News Column

30 Years of Hispanic Business Media: From Newsletter to Multimedia

June Issue

Joshua Molina--Deputy Managing Editor, HispanicBusiness Magazine

HispanicBusiness Magazine, 30th anniversary, magazine history



For a photo gallery spotlighting HispanicBusiness Magazine's HB500 covers through the years, please
click here
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For the past 30 years, HispanicBusiness Magazine has been the definitive source for information on the U.S. Hispanic market.

And as the publishing industry journeys through a revolutionary shift into the digital age, HispanicBusiness Media has transformed into a multimedia company that stands ready to deliver information across multiple digital and print platforms.

"The future of HispanicBusiness Media lies with HispanicBusiness.com and HireDiversity.com connecting with millions of visitors and serving a wide diversity of business-to-business and career development content products delivered through a variety of distribution points," said Jesús Chavarría, Chief Executive Officer and founder of HispanicBusiness Inc.

The story of HispanicBusiness began 30 years ago, at a time when mainstream media largely ignored the growing force of U.S. Hispanics in business, politics, and popular culture. At the time most coverage of Hispanics was through Spanish-language mediums, and little attention was given to the rise in English-speaking, upwardly mobile U.S. Hispanics.

In 1979 Hispanics were emerging as significant leaders in all walks of life. The U.S. Hispanic Chamber of Commerce formed. President Jimmy Carter appointed Esteban Torres as his Hispanic Liaison. Academics were also forecasting a major shift in demographics by identifying the coming wave of successful, middle-class Hispanics.

Origins as 14-Page Newsletter
That year, HispanicBusiness Magazine launched as a newsletter that grew to 25,000 subscribers within the first 12 months of publication.

The lead story of the first issue documented a symposium, an unprecedented meeting between academics, entrepreneurs, and government officials who met in Arizona to discuss the Hispanic economy.

The 14-page issue would blossom in the coming years into a larger, polished, and thoroughly researched product. Major U.S. companies such as Coca-Cola, and government agencies like the Internal Revenue Service, would soon fill the magazine with full-page color advertising.

The magazine began to document the emerging power and influence of the U.S. Hispanic community.

Throughout the array of story topics, a consistent theme was woven throughout the articles: In business, government, and politics, Hispanics were rising in stature and prominence, despite traditional barriers in the workplace.

"HispanicBusiness Magazine sought from day one to produce information-driven reporting, accounting for the minority status of U.S. Hispanics in the country," Mr. Chavarría said. "And it did all this by focusing on a niche market, one made up by entrepreneurial small businesses and career professionals."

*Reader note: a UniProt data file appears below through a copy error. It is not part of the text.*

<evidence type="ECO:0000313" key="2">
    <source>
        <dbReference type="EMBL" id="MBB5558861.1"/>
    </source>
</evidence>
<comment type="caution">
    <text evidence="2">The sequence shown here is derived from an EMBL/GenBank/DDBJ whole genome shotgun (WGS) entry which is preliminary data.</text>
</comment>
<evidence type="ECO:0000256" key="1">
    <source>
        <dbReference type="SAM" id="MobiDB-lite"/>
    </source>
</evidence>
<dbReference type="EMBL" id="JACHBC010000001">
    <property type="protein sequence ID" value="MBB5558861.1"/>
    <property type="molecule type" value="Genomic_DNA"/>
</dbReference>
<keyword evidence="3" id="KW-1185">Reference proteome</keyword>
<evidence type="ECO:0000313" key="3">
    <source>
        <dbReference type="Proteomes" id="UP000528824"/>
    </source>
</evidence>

Women's Achievements Noted
From the early days, the magazine also closely chronicled the struggles and accomplishments of women, a tradition that continues today in the form of an annual "Woman of the Year" event.

In fact, over the last three decades HispanicBusiness has revolutionized the portrayal of U.S. Hispanics through its exclusive lists of high achievers in the business world.

At the top of the ladder is the HispanicBusiness 500. The 500, launched in 1983, brought national legitimacy to a large number of unnoticed, but important, entrepreneurs throughout the country.

The first list contained 400 companies that had combined revenues of $3.7 billion. Today, with 500 companies participating, the combined revenues have grown to $36 billion.

In addition to the 500, HispanicBusiness produces other essential lists. The 100 Influentials, the 100 Fastest Growing Companies, The Corporate Elite, The Top 25 Nonprofits, and Woman of the Year are among the many annual features that readers have become familiar with and come to count on.
But as readers of HispanicBusiness know, all great companies must change and adapt to their surroundings.

All around us, consumers are getting their information from multiple digital platforms, and the Internet has changed the way information is presented.

A Technological Future
The future of HispanicBusiness Media lives on the Web. HispanicBusiness.com has become the sole source on the Internet of the latest small business, economic, and political trends that affect the U.S. Hispanic community. The company also operates HireDiversity.com, an online diversity, recruitment, and career development site.

"When HispanicBusiness was launched, existing media were TV, radio, and print; today the Internet has created a tsunami of change in ways media content can be distributed," Mr. Chavarría said. "HispanicBusiness Media itself is transitioning to an integrated media platform combining print, digital edition magazine publishing, and two digital portals, HireDiversity.com and HispanicBusiness.com."

Today, HispanicBusiness.com receives more than 1.2 million page views per month. More than half a million people visit HireDiversity.com.

With a strong foundation, HispanicBusiness Media is poised to move successfully into the next generation.

"Jesús Chavarría is a trailblazer. When the dominant model in business 30 years ago was to target Latinos only in Spanish, he saw the future differently and launched HispanicBusiness," said Jake Beniflah, Chief Executive Officer of Integrados, a U.S. Hispanic marketing company. "Congratulations on a journey that few believed then, and for the relentless passion in creating a dual path that ensures that all Latinos in the United States will remain fully represented."



Source: HispanicBusiness.com (c) 2009. All rights reserved.


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